Section 3256, Code of 1930, now Section 9936, Code of 1942, it will be noted, provides that said lists shall vest in the state or the individual a perfect title to lands sold for taxes but without the right of possession and subject to the right of redemption, while Section 3273, Code of 1930, Section 9958, Code of 1942, provides, in reference to the deed of the clerk, that such conveyance shall vest in the purchaser a perfect title with the immediate right of possession, the right of redemption not having been exercised, of course, and the time therefor having expired. The difference is that the tax collector's list vests in the purchaser a perfect title, without the right of possession, subject to redemption, and the clerk's deed vests in the purchaser a perfect title with the right of immediate possession, redemption having lapsed. It will be further noted that the instrument to be executed by the clerk is to be issued only on demand and is termed a "deed of conveyance," while the language in the fee bill of the sheriff is "for each conveyance of lands sold to individuals."
The present statute, Section 9936, Code of 1942, contains this additional provision with reference to the lists, distinctly giving the lists a characteristic pertinent to deeds: "The list hereinabove provided shall, when filed with the clerk be notice to all persons in the same manner as are deeds when filed for record."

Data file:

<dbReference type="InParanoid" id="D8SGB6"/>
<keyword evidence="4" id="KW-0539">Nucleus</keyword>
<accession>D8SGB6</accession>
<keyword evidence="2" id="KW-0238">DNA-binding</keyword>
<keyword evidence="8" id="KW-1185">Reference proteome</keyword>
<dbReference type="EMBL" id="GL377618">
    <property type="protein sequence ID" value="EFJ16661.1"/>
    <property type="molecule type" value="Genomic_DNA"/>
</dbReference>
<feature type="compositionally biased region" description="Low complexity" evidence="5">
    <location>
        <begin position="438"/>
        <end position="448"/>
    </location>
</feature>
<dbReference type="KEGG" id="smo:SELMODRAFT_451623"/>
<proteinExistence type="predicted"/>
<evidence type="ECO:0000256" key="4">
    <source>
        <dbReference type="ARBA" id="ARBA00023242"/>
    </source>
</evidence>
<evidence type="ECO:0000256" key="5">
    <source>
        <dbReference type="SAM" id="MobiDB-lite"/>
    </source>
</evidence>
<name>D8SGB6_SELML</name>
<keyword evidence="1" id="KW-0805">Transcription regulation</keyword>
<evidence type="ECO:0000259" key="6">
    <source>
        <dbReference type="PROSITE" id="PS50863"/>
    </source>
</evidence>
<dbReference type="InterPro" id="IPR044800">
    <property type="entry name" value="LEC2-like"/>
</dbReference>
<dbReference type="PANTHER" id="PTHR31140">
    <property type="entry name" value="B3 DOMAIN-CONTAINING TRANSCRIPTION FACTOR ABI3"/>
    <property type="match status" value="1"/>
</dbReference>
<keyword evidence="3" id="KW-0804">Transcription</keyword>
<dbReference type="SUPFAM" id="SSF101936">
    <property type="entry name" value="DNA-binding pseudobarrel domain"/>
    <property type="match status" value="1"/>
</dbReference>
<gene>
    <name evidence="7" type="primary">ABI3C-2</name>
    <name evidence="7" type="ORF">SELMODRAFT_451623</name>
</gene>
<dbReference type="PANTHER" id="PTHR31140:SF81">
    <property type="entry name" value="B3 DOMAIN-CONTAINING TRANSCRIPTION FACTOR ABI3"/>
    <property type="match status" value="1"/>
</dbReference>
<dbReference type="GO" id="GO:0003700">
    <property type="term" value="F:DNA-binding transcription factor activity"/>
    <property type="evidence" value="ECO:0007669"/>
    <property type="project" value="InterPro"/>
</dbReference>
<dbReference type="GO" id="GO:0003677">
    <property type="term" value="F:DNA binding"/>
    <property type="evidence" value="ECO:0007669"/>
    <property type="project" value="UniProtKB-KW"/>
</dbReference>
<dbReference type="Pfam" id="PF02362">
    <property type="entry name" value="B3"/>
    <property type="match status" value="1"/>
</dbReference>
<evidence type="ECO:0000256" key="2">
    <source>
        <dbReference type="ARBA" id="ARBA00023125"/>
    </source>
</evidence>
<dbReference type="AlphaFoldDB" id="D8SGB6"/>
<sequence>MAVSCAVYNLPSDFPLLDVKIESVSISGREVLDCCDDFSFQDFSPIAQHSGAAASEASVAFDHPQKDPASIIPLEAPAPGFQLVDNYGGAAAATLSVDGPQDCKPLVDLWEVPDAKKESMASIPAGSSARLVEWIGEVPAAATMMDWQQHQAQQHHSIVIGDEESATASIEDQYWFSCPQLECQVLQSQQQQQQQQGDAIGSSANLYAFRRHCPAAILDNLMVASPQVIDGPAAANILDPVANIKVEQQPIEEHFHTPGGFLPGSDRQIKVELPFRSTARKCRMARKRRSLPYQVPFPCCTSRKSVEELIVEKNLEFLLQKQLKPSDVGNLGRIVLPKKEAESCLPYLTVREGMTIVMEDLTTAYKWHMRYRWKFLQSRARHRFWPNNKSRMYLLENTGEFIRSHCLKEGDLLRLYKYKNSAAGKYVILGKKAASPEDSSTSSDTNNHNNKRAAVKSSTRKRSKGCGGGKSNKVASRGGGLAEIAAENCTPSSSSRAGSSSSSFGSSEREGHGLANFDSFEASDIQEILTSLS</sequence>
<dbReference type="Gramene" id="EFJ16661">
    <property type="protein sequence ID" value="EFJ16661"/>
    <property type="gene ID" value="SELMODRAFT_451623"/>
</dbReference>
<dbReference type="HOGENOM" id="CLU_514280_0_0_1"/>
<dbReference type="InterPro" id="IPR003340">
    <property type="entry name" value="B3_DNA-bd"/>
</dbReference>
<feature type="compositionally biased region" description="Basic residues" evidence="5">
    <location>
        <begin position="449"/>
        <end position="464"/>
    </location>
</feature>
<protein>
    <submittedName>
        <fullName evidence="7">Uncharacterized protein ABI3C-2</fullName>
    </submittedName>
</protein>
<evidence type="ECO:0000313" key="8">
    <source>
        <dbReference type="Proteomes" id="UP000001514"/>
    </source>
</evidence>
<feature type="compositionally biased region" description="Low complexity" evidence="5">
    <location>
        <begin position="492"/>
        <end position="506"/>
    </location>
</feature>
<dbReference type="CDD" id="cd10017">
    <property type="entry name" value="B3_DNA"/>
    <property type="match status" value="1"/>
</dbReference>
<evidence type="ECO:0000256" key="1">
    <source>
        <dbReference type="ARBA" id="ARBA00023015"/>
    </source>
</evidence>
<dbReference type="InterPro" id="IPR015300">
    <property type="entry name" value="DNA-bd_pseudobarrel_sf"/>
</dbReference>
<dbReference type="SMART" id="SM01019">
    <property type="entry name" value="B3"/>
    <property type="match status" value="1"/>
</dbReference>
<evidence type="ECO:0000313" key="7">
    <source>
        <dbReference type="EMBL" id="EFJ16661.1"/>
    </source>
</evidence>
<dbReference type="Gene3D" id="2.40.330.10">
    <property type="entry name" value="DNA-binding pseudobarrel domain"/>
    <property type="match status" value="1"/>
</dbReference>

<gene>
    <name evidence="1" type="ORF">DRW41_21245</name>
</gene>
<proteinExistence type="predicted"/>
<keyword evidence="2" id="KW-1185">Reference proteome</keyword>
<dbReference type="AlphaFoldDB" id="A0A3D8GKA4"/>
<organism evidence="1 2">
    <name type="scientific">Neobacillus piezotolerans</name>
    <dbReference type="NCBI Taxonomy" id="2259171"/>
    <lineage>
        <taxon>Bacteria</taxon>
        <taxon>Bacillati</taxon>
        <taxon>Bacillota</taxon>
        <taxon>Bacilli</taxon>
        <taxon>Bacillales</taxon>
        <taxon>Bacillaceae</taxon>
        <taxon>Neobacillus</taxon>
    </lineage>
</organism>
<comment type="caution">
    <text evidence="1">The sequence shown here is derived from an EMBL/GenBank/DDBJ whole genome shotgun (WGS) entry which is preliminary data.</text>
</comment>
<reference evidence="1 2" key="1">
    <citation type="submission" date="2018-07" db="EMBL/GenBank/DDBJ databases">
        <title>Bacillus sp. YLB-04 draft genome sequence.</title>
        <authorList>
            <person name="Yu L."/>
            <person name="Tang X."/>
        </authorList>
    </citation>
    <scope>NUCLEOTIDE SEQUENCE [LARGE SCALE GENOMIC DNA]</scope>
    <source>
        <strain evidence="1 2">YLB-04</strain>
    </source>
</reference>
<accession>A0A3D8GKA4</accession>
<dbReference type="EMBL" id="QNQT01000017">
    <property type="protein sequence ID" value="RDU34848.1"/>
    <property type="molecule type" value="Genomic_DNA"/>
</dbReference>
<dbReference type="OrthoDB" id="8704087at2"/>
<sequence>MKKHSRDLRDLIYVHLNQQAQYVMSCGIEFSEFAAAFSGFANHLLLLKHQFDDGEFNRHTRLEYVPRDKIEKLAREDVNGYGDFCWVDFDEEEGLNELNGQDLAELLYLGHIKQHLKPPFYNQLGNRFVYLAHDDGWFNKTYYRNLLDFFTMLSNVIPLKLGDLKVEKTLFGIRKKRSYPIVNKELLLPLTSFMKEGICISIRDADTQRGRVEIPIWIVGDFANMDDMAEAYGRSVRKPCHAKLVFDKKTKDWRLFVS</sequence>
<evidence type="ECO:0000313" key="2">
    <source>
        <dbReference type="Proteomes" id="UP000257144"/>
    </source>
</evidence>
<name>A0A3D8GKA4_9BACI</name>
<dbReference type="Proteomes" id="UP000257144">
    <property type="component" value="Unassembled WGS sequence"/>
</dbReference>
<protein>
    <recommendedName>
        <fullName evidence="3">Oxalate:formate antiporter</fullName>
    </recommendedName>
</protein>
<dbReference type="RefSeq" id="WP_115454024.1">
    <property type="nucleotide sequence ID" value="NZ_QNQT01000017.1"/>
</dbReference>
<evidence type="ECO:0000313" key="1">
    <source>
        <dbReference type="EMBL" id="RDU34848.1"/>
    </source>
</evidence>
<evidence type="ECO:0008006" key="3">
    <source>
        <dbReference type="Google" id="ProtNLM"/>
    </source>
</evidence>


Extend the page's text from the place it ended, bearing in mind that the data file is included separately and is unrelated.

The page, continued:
The first inquiry is as to whether a conveyance and a deed of conveyance are synonymous, or is a conveyance necessarily limited to deeds of conveyance; and if the list is, under any contemplation of the law, classed a conveyance. In other words, while all deeds are conveyances, is the converse true, that all conveyances are deeds? If the courts can harmonize the statutes now being considered which were adopted at the same time, it is the duty of the Court to do so. Repeal by implication is not favored by the law. The Legislature is presumed to know of the statutes it is enacting and of the subject matter affected. It is argued that this allowance was retained in the fee bill by inadvertence of the Legislature. Unless it is unavoidable and clearly manifest, courts must not impute inadvertence to the Legislature, and especially in cases where such inadvertence would have to be inferred in the face of repeated enactments of the same statute. The repetition of the enactment of a statute is of itself evidence against inadvertence on the part of the Legislature, and hence since these statutes were enacted together in the Codes of 1930 and 1942, and a new statute was enacted in Chap. 179, Laws of 1944, to change the compensation of sheriffs and tax collectors, which, however, did not change but retained the statute allowing him $1 for each such conveyance under discussion, inadvertence cannot be ascribed to the Legislature, in our judgment. Especially, inadvertence cannot be ascribed to the Legislature when Section 9936, Code of 1942, re-enacted Section 3256, Code of 1930, and enlarged rather than diminished the effect of the lists of lands sold for taxes by providing it should have the same effect of notice as would a deed filed for record. At the same time, the Legislature retained its word "conveyance" in the tax collector's fee bill, Section 3936, Chap. 7, Title 17, Vol. 3, Code of 1942, "for each conveyance of lands sold to individuals." The statute does not circumscribe the tax collector's compensation by use of the phrase "deed of conveyance" because simultaneously it had already provided that the chancery clerk execute at the proper time "deed of conveyance." The Legislature, when directing that the chancery clerk should execute such deed, did not provide for him any extra or peculiar compensation for issuing this deed of conveyance by him. The only compensation for conveyance of lands at tax sales being the provision of $1 to the tax collector for each conveyance to the purchaser at a tax sale.